Who invented air conditioners? What about Coca-Cola and eBay? This set goes beyond the basic answers to such questions. Each of its 172 articles starts with a paragraph on the significance of the invention in question and includes brief biographical information and discussion of the inventor's research process as well as the impact of the invention. Insets may include time lines or information on such topics as how the invention works, related inventions, and statistics. Each article also includes See alsoreferences and a "Further Reading" section covering print and online sources. Twenty-one topical articles are scattered throughout the set, including "Accidents and Mistakes," "Contests," "Corporate Invention," "Invention and Innovation," "Patents," and "Young Inventors." Volume 1 has a thematic outline of contents, organizing the inventors in 14 broad categories; Volumes 1 through 4 include volume indexes; and Volume 5 includes a glossary, resources for further study organized by category, a name index, an inventions index, and a comprehensive index. The entire set is illustrated with colorful and well-chosen graphics.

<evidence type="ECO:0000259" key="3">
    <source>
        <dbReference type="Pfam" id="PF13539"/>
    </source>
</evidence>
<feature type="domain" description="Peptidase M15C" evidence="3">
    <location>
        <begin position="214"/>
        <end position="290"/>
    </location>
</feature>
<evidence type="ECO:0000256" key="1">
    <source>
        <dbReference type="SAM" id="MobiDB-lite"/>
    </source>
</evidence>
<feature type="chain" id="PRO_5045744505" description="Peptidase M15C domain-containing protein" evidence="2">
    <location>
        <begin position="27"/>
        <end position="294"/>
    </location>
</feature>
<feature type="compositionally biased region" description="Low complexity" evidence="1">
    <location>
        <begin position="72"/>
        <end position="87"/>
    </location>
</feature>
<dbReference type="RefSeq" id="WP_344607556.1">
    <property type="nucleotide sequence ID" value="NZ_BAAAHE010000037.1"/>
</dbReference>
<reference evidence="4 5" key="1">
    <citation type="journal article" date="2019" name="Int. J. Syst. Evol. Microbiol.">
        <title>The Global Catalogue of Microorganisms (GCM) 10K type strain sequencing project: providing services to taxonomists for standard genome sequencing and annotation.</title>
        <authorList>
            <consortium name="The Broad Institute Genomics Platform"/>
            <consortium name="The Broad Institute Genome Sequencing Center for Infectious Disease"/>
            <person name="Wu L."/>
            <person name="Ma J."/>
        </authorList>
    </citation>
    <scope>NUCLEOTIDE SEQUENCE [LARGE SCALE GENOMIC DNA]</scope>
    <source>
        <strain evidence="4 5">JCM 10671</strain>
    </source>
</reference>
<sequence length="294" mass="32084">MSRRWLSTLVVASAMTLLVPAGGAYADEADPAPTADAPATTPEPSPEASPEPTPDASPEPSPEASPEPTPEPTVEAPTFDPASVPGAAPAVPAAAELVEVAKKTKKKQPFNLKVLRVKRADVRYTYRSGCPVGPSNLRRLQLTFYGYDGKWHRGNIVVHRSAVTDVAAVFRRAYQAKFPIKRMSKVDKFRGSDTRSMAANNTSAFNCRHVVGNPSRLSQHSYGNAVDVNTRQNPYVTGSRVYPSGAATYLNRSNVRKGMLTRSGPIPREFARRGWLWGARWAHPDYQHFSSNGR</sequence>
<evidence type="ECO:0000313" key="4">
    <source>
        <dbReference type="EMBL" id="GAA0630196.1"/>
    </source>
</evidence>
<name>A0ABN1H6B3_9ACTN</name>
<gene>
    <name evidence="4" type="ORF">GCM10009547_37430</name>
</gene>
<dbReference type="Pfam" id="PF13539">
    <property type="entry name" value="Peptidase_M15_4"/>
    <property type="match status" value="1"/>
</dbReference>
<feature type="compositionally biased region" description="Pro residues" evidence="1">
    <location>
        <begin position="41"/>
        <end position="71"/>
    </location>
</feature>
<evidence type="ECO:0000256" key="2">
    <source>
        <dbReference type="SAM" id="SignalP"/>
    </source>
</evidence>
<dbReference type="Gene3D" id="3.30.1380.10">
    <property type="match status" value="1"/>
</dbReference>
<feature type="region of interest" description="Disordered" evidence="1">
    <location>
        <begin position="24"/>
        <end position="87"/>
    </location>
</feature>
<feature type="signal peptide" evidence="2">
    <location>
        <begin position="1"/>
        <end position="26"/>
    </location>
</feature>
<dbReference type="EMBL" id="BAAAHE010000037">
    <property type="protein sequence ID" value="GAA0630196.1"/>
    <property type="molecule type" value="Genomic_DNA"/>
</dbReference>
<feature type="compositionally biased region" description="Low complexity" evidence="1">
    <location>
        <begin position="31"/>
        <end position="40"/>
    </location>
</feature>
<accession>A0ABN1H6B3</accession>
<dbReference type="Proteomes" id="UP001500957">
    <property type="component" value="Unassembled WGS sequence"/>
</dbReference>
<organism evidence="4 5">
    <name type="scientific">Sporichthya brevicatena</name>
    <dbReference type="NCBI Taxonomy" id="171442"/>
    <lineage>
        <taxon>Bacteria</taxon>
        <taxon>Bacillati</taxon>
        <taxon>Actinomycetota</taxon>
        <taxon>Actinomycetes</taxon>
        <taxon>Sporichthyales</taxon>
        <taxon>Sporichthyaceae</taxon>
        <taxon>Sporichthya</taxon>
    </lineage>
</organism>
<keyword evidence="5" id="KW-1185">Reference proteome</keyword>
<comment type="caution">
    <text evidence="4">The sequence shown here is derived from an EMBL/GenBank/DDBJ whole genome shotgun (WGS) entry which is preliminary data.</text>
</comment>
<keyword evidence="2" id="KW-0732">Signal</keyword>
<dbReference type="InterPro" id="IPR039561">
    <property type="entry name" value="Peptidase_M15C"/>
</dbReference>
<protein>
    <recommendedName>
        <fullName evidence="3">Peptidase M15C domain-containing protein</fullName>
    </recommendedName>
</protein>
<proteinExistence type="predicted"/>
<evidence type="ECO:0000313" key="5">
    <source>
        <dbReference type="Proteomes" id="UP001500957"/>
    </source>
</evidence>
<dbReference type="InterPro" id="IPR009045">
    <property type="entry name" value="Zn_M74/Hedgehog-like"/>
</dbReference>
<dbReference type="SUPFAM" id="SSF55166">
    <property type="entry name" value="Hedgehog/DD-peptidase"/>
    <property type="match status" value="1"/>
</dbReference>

Rosanne M. Cordell
School Library Journal
Gr 5 Up -Arranged alphabetically by inventor, the 172 entries in this set include information on Mary Andersona€™s windshield wipers, George Eastmana€™s handheld camera, King C. Gillettea€™s safety razor, and Frank Whittlea€™s jet engine. Articles are usually 10 to 12 pages in length and contain brief biographical information. Each one describes the inventora€™s work as well as the efforts of any predecessors or competitors integral to developing and refining it. Entries are accompanied by well-captioned vintage and color photographs, charts, drawings, and diagrams; a time line is included in each chapter. Lengthy essays interspersed throughout the set cover subjects such as a€œAccidents and Mistakes,a€ a€œEnergy and Power,a€ and a€œOptics and Vision.a€ A simulated parchment page in many articles offers related information, for example, a€œThe History of Packaged Frozen Food,a€ in the a€œClarence Birdseyea€ entry. Sources for further information, including Web sites, conclude each entry, and are repeated in a comprehensive listing in volume five. The last volume boasts name, invention, and comprehensive indexes. Some accounts of these inventions can be found in other sources, but none are as inclusive and thorough as this one.-Eldon Younce, Harper Elementary School, KS